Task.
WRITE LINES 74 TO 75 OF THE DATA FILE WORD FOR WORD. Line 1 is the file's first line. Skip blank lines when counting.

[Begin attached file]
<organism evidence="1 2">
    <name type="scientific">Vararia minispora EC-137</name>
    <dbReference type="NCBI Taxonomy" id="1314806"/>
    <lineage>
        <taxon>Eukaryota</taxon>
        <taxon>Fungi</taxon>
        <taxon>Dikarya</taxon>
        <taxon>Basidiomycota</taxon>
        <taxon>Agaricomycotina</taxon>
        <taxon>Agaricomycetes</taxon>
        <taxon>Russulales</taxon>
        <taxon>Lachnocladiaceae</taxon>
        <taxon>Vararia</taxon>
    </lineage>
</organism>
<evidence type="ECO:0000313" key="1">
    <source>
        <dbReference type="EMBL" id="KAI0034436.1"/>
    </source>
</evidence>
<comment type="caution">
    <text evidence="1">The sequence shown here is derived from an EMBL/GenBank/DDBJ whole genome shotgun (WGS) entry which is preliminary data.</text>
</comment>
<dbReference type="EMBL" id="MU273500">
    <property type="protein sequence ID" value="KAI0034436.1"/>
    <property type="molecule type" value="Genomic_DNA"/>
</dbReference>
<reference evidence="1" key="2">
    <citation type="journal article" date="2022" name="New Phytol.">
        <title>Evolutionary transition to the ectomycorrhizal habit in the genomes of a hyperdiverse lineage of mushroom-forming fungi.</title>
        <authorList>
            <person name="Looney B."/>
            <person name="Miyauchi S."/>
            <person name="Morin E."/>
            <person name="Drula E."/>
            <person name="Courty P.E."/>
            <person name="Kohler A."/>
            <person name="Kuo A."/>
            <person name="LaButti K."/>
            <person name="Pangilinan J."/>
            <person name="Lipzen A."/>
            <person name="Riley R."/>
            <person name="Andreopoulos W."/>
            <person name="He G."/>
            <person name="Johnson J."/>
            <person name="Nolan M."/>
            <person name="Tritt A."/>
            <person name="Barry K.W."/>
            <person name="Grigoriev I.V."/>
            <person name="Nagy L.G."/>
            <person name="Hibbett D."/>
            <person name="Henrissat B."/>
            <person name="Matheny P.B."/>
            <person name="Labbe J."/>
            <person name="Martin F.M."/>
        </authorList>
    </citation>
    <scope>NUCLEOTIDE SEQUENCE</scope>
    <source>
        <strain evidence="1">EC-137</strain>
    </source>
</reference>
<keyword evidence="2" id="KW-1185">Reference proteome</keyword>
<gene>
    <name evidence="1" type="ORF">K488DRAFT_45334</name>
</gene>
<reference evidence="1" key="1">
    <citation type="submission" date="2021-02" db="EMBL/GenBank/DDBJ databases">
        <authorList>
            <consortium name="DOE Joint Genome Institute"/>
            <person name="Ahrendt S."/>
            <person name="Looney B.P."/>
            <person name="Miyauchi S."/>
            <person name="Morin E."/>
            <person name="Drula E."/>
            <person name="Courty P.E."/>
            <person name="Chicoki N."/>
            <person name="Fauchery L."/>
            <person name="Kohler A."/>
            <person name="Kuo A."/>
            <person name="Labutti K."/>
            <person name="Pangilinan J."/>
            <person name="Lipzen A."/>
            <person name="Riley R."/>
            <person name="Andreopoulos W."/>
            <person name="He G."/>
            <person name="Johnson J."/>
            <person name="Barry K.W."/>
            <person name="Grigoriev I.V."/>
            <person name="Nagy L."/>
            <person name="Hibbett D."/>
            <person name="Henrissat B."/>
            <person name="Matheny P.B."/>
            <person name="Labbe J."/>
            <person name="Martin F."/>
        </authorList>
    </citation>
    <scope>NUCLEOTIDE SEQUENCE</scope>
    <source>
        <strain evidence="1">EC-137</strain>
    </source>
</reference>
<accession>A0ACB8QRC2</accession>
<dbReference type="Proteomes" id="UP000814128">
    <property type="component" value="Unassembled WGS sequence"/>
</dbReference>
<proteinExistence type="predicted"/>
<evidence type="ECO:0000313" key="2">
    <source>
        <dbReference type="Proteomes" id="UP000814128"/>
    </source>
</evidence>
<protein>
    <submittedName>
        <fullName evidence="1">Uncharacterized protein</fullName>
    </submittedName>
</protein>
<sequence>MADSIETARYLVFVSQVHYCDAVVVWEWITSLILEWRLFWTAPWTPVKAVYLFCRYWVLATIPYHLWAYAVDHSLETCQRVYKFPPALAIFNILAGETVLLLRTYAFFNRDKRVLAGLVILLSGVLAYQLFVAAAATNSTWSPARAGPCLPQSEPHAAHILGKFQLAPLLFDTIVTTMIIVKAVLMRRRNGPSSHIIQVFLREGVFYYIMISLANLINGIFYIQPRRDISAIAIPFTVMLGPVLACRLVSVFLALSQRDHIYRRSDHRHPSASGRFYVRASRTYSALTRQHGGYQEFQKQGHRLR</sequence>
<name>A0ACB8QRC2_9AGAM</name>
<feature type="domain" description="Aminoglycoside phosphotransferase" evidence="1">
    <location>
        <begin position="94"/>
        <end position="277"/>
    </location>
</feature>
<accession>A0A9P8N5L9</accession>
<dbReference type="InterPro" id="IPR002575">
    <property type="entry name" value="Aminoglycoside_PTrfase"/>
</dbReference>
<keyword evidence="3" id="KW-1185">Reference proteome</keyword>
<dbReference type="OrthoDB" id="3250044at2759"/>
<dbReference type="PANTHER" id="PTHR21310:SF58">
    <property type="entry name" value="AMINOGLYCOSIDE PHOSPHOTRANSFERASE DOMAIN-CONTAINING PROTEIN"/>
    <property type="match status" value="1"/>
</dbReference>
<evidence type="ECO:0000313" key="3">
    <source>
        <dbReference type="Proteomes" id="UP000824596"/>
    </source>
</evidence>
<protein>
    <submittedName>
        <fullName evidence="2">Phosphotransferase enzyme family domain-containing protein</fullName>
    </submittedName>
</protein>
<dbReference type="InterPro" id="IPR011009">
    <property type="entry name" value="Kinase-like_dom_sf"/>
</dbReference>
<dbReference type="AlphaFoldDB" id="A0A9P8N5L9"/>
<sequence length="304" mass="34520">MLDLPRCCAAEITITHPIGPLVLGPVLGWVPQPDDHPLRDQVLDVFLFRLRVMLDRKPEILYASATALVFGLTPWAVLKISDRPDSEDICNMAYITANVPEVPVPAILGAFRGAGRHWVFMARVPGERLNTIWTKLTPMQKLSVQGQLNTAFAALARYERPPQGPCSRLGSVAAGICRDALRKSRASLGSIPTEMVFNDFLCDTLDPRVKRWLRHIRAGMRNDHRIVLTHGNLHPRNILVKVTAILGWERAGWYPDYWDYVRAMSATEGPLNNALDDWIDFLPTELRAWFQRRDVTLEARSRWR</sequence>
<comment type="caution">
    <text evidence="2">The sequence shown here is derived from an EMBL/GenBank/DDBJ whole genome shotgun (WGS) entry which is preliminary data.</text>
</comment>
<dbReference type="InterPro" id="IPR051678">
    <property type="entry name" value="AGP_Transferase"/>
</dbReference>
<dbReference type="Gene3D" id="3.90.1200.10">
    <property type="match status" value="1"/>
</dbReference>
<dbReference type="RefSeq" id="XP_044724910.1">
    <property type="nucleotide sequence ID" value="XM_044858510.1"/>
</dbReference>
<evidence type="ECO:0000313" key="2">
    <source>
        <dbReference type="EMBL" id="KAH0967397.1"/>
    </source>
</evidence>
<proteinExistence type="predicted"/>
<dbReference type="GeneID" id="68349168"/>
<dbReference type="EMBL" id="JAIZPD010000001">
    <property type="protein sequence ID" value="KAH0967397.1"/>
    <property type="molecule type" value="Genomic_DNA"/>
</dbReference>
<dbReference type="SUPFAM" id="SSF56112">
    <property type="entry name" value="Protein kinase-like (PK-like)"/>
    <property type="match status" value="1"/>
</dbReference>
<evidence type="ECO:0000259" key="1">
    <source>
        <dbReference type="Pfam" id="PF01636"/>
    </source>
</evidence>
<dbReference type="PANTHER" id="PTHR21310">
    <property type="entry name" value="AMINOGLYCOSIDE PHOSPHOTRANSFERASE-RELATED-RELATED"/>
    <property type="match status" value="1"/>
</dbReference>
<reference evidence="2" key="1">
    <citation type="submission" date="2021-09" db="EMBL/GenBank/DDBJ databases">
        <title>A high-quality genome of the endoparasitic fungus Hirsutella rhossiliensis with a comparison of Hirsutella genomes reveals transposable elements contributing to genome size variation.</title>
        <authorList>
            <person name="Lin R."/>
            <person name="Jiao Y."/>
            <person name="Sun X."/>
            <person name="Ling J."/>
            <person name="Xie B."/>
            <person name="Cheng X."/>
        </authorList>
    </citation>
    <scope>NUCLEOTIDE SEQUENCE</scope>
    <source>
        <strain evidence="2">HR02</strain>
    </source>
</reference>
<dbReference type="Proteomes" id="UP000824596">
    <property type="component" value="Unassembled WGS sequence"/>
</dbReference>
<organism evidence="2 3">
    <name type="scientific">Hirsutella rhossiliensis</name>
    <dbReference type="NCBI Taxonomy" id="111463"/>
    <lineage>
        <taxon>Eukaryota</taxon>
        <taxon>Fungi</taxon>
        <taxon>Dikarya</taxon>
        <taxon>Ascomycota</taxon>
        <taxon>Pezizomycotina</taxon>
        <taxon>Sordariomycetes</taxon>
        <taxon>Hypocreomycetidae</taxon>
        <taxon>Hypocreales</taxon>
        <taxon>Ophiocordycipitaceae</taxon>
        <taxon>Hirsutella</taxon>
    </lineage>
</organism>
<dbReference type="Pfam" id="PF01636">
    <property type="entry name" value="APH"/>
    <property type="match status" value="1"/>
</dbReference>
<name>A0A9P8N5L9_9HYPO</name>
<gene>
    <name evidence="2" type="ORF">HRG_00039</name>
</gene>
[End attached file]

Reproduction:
            <person name="Morin E."/>
            <person name="Drula E."/>